Before dealing with diabetic hypertension, it is important to have a general understanding of what hypertension means. Hypertension is more commonly referred to as high blood pressure. High blood pressure occurs when blood exerts too much pressure on the walls of blood vessels. According to Everyday Health’s website, more than 73 million Americans have high blood pressure. That’s one out of every three adults. Of these, more than half do not have their blood pressure under control.

Diabetics are at an increased risk of developing diabetic hypertension because of the disease’s negative impact on the blood vessels that are found throughout the body. Diabetes causes fat deposits to block or restrict blood vessels, causing hypertension to take place when the pressure inside of them builds up. Besides diabetes, hypertension is commonly seen in people who smoke, are obese or overweight, are under a lot of stress or consume a lot of salt. Drinking more than a couple of alcoholic beverages each day has also been know to worsen hypertension in some cases.


Treating Hypertension in Diabetic Patients


Hypertension in diabetic patients is often reduced through the use of certain medications. Studies have shown that angiotensin-converting enzyme (ACE) inhibitors and angiotensin receptor blockers (ARB’s) have been shown effective for diabetic hypertension. However, there are also non-drug related precautions people with diabetic hypertension should take to lower blood pressure. Restricting sodium intake can be a key factor for bringing down hypertension in diabetic patients. Also, completing 30 to 45 minutes of moderate exercise each day 5 days per week has also been shown to bring blood pressure levels down. This can be as simple as implementing a brisk walk into one’s daily routine. If a patient is overweight, losing weight is a key solution for reducing diabetic hypertension. This can be achieved through diet and exercise, which are already methods known to decrease hypertension.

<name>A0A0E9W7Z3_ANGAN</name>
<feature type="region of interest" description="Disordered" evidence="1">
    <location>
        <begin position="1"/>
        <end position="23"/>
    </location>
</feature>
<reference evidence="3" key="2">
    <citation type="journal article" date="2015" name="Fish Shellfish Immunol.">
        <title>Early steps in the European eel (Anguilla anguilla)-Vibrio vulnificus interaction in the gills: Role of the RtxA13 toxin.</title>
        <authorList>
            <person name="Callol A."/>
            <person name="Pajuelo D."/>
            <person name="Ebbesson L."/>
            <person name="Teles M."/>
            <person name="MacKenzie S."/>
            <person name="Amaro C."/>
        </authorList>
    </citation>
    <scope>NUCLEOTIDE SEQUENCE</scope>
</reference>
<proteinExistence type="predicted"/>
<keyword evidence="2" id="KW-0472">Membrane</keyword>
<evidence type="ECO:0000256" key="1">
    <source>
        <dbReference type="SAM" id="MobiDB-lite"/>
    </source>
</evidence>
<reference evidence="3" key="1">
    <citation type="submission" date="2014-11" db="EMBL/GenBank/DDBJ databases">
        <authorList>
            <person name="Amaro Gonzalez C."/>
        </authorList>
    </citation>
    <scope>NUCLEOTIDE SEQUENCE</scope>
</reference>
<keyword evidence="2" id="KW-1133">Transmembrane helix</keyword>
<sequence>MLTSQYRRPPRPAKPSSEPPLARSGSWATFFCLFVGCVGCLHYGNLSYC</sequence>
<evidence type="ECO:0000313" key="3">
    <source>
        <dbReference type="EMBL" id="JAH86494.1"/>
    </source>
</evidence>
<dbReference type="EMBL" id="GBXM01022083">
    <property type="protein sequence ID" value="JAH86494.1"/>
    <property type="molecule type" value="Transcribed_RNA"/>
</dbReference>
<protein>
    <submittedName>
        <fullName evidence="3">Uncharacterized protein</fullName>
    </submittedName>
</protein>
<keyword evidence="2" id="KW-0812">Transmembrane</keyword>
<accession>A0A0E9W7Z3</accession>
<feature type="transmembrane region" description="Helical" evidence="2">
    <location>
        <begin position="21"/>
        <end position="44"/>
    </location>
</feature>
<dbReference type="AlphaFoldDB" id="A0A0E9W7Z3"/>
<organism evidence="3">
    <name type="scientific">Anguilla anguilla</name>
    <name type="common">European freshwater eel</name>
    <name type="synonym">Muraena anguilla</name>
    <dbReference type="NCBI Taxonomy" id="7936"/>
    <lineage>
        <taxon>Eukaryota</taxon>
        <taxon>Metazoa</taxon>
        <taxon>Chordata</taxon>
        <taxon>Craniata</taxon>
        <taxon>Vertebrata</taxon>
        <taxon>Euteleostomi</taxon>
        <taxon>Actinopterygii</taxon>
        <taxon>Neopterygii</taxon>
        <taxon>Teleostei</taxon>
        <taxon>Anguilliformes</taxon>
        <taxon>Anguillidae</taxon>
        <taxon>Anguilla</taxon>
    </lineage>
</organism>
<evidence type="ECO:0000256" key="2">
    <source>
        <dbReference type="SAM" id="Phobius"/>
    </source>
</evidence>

Diabetic Nephropathy Hypertension


Diabetic nephropathy hypertension is one of the major complications of diabetes. Diabetic nephropathy refers to kidney problems that can be brought on by the disease. Although hypertension can cause many different kind of health problems for people with or without the disease, there is a strong link between diabetic nephropathy and high blood pressure. Information provided by MedScape says that diabetic nephropathy is the leading cause of chronic kidney disease in the United States.

Unfortunately, high blood pressure commonly does not show signs until it is in later stages. It is important for all adults to have routine check-ups with their primary care physician, especially if they have diabetes or other common risk factors. A doctor can provide a patient with a routine urinalysis screening that will show if a person is at risk of developing diabetic nephropathy. Evidence suggests that the early discovery and treatment can prevent the onset of diabetic nephropathy or diabetic kidney disease.